ONE of the most common injuries experienced in sports are knee problems due to combined stresses or strains on the knee joints where the knee itself cannot handle the stress. Stress on the knees may come from the fact that the foot strikes the ground hundred times per hour having the force of three times the body weight.
Imagine the weight and the pounding force the knee gets when running for example, this in turn results to knee pain when something in the supporting structure of the knee gives up. The kneecap normally rides smoothly in a groove and is attached to the large quadriceps muscles of the thigh. Strong enough to pull the kneecap sideways, and if the angle of the pull is twisted, the result is an irritated cartilage, symptomatic of “runner’s knee” or tendonitis. Also a variety of factors may cause this faulty biomechanical problem.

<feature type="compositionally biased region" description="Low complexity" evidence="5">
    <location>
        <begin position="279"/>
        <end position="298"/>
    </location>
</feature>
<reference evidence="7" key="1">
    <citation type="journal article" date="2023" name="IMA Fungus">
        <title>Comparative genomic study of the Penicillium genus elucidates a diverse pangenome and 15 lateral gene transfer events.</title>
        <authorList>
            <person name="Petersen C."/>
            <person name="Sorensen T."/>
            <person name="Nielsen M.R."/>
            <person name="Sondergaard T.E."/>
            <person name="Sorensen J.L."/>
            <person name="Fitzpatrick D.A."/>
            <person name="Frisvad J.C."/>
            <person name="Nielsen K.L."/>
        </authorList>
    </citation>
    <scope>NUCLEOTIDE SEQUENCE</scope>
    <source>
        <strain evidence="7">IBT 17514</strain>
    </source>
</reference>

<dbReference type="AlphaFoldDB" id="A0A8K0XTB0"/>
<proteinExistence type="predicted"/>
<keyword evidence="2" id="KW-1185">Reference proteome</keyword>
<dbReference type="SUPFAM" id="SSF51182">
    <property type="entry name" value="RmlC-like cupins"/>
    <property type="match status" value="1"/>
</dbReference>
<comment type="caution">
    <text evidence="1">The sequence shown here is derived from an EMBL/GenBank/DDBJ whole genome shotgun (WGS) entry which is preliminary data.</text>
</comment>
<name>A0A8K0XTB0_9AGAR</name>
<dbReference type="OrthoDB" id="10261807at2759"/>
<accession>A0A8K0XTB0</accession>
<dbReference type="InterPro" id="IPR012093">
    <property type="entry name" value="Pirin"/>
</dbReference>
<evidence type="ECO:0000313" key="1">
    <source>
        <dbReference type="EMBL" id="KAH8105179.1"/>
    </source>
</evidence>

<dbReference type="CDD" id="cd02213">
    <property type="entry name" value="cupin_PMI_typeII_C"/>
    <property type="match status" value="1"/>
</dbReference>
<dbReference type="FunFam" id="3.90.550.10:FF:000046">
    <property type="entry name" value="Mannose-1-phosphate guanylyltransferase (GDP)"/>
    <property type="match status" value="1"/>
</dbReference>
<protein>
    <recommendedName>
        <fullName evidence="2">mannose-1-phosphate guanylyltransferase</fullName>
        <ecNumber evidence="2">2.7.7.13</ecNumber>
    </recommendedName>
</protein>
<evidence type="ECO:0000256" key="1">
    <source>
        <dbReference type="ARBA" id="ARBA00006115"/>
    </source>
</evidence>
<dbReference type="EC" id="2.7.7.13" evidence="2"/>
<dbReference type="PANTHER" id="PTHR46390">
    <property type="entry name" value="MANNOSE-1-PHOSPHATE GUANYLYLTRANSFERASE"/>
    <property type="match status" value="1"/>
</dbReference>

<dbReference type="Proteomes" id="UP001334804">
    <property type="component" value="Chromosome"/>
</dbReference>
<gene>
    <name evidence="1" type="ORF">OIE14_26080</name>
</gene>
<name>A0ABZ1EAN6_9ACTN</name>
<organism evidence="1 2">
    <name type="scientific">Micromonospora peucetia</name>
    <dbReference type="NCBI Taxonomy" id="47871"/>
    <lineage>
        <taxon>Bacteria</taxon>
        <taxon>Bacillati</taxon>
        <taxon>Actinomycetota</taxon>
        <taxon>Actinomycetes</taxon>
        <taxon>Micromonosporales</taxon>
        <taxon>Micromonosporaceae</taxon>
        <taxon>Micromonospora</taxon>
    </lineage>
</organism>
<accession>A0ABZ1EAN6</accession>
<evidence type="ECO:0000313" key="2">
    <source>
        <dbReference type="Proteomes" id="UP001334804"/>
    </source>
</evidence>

Prone to knee injuries are most likely runners, as they usually run through rough and hard surfaces, run up-hill and trails, run with speed and long distances, etc. that continuously pounds the knee causing stress and injuries.
Aside from running, other factors that causes knee problems and injuries are; the structural instability of the foot, such as “Morton’s foot”,
weak arches or an unstable heel Short, tight calf and hamstring muscles, and inflexibility in the supportive structures of the knee joint contribute to knee problems.
Also weak quadriceps muscles in relation to hamstrings can cause an imbalance which affects the pull on the knee cap and leads to pain. Likewise, unequal distribution of weight due to unequal leg length is factors of knee problems.
All these concerns about knee problems or pain can be eased through avoiding hill and speed work in the presence of knee pain or putting ice immediately after running or before bedtime wrap with a damp cloth can help ease knee pain and promotes better circulation.
However, the best solution to avoid knee problems is to exercise and strengthen the thigh muscles to avoid knee pains and problems.